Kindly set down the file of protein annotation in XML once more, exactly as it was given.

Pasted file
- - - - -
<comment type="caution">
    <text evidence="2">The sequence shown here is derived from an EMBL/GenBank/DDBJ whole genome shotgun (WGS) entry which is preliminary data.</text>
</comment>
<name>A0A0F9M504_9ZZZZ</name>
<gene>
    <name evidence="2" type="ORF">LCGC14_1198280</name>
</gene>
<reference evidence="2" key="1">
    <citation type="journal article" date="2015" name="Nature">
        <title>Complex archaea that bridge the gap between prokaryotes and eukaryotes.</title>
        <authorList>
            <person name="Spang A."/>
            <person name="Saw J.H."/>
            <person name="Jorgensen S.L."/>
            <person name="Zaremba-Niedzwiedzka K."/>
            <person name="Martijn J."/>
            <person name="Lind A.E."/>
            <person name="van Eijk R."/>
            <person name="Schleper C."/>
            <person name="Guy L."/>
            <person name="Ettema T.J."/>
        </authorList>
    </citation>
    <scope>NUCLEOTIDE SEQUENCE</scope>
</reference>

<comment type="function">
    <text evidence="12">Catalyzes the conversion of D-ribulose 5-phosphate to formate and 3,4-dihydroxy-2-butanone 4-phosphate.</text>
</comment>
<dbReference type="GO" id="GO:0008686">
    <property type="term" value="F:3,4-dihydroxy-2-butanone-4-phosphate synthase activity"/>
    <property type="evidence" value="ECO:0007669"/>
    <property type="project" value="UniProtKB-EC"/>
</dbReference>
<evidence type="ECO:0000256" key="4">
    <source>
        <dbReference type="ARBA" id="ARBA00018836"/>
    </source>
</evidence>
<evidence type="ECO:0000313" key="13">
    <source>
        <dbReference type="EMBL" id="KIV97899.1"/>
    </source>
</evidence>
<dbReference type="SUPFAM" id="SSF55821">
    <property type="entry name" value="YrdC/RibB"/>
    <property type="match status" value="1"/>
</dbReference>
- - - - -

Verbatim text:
<comment type="caution">
    <text evidence="2">The sequence shown here is derived from an EMBL/GenBank/DDBJ whole genome shotgun (WGS) entry which is preliminary data.</text>
</comment>
<name>A0A0F9M504_9ZZZZ</name>
<gene>
    <name evidence="2" type="ORF">LCGC14_1198280</name>
</gene>
<reference evidence="2" key="1">
    <citation type="journal article" date="2015" name="Nature">
        <title>Complex archaea that bridge the gap between prokaryotes and eukaryotes.</title>
        <authorList>
            <person name="Spang A."/>
            <person name="Saw J.H."/>
            <person name="Jorgensen S.L."/>
            <person name="Zaremba-Niedzwiedzka K."/>
            <person name="Martijn J."/>
            <person name="Lind A.E."/>
            <person name="van Eijk R."/>
            <person name="Schleper C."/>
            <person name="Guy L."/>
            <person name="Ettema T.J."/>
        </authorList>
    </citation>
    <scope>NUCLEOTIDE SEQUENCE</scope>
</reference>

<comment type="function">
    <text evidence="12">Catalyzes the conversion of D-ribulose 5-phosphate to formate and 3,4-dihydroxy-2-butanone 4-phosphate.</text>
</comment>
<dbReference type="GO" id="GO:0008686">
    <property type="term" value="F:3,4-dihydroxy-2-butanone-4-phosphate synthase activity"/>
    <property type="evidence" value="ECO:0007669"/>
    <property type="project" value="UniProtKB-EC"/>
</dbReference>
<evidence type="ECO:0000256" key="4">
    <source>
        <dbReference type="ARBA" id="ARBA00018836"/>
    </source>
</evidence>
<evidence type="ECO:0000313" key="13">
    <source>
        <dbReference type="EMBL" id="KIV97899.1"/>
    </source>
</evidence>
<dbReference type="SUPFAM" id="SSF55821">
    <property type="entry name" value="YrdC/RibB"/>
    <property type="match status" value="1"/>
</dbReference>